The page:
Now here is why I am smiling:Â Advocacy is my passion and helping individuals find their voice is something that brings me joy.Â ABC gave us a great platform to advocate on behalf of our community. Â We cleared up misconceptions, we stood up for ourselves, and we showed the world how strong we are as an organized force.Â Â We flexed our advocacy muscles yesterday and I am so proud!Â For our old guard – those who have battled with hemophilia, HIV and hepatitis C – and who have done amazing work – I hope we showed you that we are still a strong and powerful force – you have taught us well.Â For all the new families, I hope we gave you courage to get involved!
Those same advocacy muscles are used when we speak with medical professionals, schools, and legislators about our issues, concerns, and needs.Â Yesterday we learned that advocacy can happen at the kitchen table over our laptops, with that cup of coffee in hand.Â It is a safe environment to learn.Â Now, I challenge you to get involved with local and state advocacy efforts.Â Contact your local and national organizations to find out how you can get more involved.Â I was so grateful to both HFA and NHF for “having our backs” and taking a strong stand on this issue.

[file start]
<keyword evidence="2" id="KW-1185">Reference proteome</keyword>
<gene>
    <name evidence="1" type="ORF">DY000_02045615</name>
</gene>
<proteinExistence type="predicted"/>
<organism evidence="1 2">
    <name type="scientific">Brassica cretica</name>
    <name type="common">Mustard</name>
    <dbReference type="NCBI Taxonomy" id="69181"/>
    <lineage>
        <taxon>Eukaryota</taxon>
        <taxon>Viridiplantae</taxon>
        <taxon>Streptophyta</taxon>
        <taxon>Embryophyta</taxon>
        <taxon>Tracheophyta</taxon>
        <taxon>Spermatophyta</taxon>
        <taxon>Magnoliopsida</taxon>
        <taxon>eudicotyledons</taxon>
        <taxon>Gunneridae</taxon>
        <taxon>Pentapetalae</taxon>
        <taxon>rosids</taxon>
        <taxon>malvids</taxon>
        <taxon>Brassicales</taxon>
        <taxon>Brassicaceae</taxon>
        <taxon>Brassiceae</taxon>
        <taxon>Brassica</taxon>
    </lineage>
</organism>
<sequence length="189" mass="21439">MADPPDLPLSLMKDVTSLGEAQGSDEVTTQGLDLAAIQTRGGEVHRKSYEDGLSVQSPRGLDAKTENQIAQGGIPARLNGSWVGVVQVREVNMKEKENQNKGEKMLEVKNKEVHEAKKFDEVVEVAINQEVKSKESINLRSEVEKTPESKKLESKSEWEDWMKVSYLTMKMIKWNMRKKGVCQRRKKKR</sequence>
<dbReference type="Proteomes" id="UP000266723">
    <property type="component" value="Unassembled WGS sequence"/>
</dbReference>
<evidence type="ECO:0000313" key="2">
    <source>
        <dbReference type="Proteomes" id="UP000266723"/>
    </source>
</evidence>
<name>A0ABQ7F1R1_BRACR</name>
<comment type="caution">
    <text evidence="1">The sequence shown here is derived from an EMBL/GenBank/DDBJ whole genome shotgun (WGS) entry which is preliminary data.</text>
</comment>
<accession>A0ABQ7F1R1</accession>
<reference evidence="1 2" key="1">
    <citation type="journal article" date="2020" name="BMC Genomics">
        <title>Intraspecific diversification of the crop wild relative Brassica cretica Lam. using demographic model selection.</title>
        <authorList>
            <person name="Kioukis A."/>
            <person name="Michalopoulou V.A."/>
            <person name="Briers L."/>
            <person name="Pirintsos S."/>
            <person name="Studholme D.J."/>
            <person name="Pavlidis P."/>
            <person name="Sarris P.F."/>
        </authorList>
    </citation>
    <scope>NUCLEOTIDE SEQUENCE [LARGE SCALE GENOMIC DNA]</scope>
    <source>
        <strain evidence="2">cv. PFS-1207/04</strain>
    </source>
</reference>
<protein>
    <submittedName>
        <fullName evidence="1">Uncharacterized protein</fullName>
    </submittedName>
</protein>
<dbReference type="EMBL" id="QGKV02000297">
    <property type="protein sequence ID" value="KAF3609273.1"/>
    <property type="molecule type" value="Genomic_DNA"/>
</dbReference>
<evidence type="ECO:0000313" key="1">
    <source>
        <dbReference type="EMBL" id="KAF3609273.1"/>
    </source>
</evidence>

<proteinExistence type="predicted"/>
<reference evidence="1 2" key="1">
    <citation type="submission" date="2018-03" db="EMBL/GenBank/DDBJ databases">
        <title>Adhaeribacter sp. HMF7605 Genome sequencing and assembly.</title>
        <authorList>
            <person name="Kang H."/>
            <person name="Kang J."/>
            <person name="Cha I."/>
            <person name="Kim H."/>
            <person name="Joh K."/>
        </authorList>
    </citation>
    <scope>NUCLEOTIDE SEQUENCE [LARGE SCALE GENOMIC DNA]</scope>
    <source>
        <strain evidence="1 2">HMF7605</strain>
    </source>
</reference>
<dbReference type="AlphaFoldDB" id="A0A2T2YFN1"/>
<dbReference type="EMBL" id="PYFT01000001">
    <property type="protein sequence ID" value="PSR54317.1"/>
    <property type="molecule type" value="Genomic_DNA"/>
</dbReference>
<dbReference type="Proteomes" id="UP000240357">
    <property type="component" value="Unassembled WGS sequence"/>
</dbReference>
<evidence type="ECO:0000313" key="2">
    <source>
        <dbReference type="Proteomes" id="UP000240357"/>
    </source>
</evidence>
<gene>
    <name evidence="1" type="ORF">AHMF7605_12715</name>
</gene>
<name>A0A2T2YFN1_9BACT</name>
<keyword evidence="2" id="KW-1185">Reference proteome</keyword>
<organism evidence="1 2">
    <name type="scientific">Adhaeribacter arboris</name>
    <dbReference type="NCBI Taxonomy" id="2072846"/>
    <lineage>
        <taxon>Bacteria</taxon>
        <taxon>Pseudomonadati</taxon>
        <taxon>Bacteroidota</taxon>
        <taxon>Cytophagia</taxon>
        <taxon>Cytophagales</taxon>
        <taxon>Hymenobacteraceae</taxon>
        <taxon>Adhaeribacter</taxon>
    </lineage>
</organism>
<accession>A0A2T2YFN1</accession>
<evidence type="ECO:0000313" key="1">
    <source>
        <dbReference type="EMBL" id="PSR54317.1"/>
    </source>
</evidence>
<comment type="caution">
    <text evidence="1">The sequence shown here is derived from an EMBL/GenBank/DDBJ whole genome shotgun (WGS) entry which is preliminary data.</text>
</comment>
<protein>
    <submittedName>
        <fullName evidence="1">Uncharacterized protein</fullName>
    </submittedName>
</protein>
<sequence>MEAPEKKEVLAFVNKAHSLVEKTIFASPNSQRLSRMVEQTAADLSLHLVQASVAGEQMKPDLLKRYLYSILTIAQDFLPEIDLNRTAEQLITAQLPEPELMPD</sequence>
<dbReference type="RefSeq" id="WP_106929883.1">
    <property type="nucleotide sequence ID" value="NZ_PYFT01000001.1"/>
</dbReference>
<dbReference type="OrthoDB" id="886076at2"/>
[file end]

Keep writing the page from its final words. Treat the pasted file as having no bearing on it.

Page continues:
Complacency is the greatest threat to our community.Â I have been concerned that folks are kicking back and taking things in stride because all is quiet on the hemophilia front.Â Now more than ever we need to engage, as much change is looming on the horizon.Â Â It is great to see that we can quickly mobilize when needed!
I am not sure if we will get our public apology from ABC or that PSA time but I do have to say “Thanks ABC” for giving our community a platform to showcase our most excellent collective voices.Â You helped us raise awareness and we were even trending for a while!Â How cool is that!Â As a community, we are all we have and we owe it to each other to stay engaged.Â Go forth Hemo peeps and keep changing the world!
Brendan Hayes lives with her husband Dallas, sons, Weston (19), and Garrett (16), in Texas.Â Brendan is the Executive Director of Texas Central Hemophilia Association and Coalition Coordinator for the Texas Bleeding Disorders Coalition.
*Note: “Infusing Love: A Mom’s View,” is a blog collection of personal opinions and a representation of individuals experiences. While extensive efforts are made to ensure accuracy of the content, the blog entries do not represent HFA or its Board of Directors. The blog is also not intended to be construed as medical advice or the official opinion/position of HFA, its staff, or its Board of Directors. Readers are strongly encouraged to discuss their own medical treatment with their healthcare providers